Parents with higher educational levels tended to have a greater proclivity toward vaccinating their infants and young children against rotavirus. In addition, establishing a bond of trust with a healthcare center pediatric nurse fostered the intent to vaccinate, one Swedish study discovered.
The rotavirus vaccine helps prevent the rotavirus infection, which causes severe diarrhea, gastroenteritis and dehydration in children under 5 years old.
Doctors and one registered nurse in Stockholm, Sweden, conducted an approximate one-month study between September and October 2014, basing their parameters on questionnaires from those who had visited any of the 133 child-health centers in Stockholm County during that period. Results were published in Acta Paediatrica.
People registering a first clinic visit with a child aged 12 weeks or younger received a questionnaire asking about their willingness to vaccinate their newborns against the rotavirus. In Sweden, a child healthcare nurse is the professional young children see most frequently in those centers and who also is the person normally administering vaccinations. Thus, this nurse is the routine source of information concerning vaccinations and their preventive parameters.
The questionnaire was available in Swedish, English, Arabic, Polish, Spanish, Turkish and Somali, reflecting the major diverse populations living in Stockholm County, according to county records. In all, 1345 questionnaires were distributed. Of them 1185 were returned; and 1063, or 79% of those distributed documents were analyzed.
The researchers established that 81% of parents who were college- and university-educated parents, indicated a willingness to vaccinate their infants aged 6-12 weeks against rotavirus In cases where the infant was five weeks or younger, the same kind of parent indicated they would vaccinate, but some expressed hesitancy about giving such a shot to a child so young.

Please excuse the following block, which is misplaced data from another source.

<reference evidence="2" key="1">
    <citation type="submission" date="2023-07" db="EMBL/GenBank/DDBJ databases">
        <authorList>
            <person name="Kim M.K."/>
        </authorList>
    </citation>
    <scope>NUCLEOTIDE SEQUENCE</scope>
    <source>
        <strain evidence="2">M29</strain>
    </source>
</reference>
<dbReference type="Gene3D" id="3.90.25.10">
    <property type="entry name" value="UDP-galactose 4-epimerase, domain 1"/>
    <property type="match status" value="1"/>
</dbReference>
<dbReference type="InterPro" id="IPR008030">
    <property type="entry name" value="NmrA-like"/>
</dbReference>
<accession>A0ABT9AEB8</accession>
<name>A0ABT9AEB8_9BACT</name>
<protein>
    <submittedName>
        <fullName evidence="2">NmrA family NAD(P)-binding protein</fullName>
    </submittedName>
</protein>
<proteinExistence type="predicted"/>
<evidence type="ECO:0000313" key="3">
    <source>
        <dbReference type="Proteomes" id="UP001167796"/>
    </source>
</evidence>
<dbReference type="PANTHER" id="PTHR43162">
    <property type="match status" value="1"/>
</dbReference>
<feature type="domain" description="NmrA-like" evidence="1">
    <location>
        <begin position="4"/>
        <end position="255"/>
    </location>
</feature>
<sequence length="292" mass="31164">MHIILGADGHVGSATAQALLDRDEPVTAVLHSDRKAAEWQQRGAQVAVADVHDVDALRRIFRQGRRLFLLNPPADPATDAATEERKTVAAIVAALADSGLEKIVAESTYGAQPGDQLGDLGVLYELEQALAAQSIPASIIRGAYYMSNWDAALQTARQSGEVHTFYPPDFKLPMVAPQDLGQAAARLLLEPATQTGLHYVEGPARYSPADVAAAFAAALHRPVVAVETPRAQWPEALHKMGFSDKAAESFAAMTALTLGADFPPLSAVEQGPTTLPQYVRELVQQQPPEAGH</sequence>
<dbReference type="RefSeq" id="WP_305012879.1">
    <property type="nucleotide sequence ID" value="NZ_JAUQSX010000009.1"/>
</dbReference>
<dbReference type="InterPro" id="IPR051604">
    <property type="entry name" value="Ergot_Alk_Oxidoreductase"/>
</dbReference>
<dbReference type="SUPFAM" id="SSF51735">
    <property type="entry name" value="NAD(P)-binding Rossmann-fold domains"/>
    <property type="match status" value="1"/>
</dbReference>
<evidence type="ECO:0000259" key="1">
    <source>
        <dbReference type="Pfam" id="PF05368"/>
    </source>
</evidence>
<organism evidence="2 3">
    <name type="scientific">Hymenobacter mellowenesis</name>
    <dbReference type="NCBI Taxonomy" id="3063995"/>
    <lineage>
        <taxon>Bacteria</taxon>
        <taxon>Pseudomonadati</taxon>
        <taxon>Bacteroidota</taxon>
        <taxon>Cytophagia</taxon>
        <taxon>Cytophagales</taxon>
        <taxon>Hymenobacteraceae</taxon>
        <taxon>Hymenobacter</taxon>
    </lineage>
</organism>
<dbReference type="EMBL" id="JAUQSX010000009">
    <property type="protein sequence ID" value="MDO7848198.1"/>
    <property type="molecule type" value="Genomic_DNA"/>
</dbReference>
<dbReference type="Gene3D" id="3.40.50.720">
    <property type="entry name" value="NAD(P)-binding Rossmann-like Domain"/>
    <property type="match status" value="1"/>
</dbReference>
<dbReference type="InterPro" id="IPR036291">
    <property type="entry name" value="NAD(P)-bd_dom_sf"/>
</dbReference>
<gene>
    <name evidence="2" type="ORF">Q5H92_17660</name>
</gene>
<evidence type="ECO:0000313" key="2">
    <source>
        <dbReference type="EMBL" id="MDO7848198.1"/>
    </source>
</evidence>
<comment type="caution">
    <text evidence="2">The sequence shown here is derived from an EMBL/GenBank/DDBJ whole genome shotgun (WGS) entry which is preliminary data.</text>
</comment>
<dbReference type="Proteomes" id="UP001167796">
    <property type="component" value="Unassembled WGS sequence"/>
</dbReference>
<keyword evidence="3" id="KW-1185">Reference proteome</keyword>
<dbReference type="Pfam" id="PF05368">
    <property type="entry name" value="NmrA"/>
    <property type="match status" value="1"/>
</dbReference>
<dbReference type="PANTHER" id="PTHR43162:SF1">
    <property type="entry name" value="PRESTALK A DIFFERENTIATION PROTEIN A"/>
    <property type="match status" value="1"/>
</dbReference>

Among the 19% of rotavirus-vaccination dissenters, those parents were uncertain about its efficacy or hesitant concerning its necessity in an infant; or they expressed a lack of knowledge about the infection or the vaccination. The 19% who were unsure about vaccination were formally educated for 12 years or less.
The World Health Organization recommends that children be immunized against the rotavirus. In Stockholm, the rotavirus vaccine has been offered to all children born after March 1, 2014.
The researchers noted that Sweden ranks very high among European nations when it comes to immunizing its population and that the child healthcare nurse stands prominently in disseminating vaccination information. Both elements rank as study strengths.
Another strength of the current research stems from the fact it was the first to analyze indications of willingness to vaccinate against rotavirus in a Nordic population.
Potential limitations loom when the researchers acknowledge the limited one-month period in which they conducted their study. That, plus the generally higher education level of the Stockholm population may not have been reflective of the nation’s population in general.
The researchers also said a weakness may have occurred by virtue of the fact more mothers than fathers completed the questionnaires. But going forward, they suggested that future studies include greater paternal, as well as pediatric clinical healthcare nurse, input regarding vaccinations.
Written By: Susan Mercer Hinrichs, MA, MBA, CPhT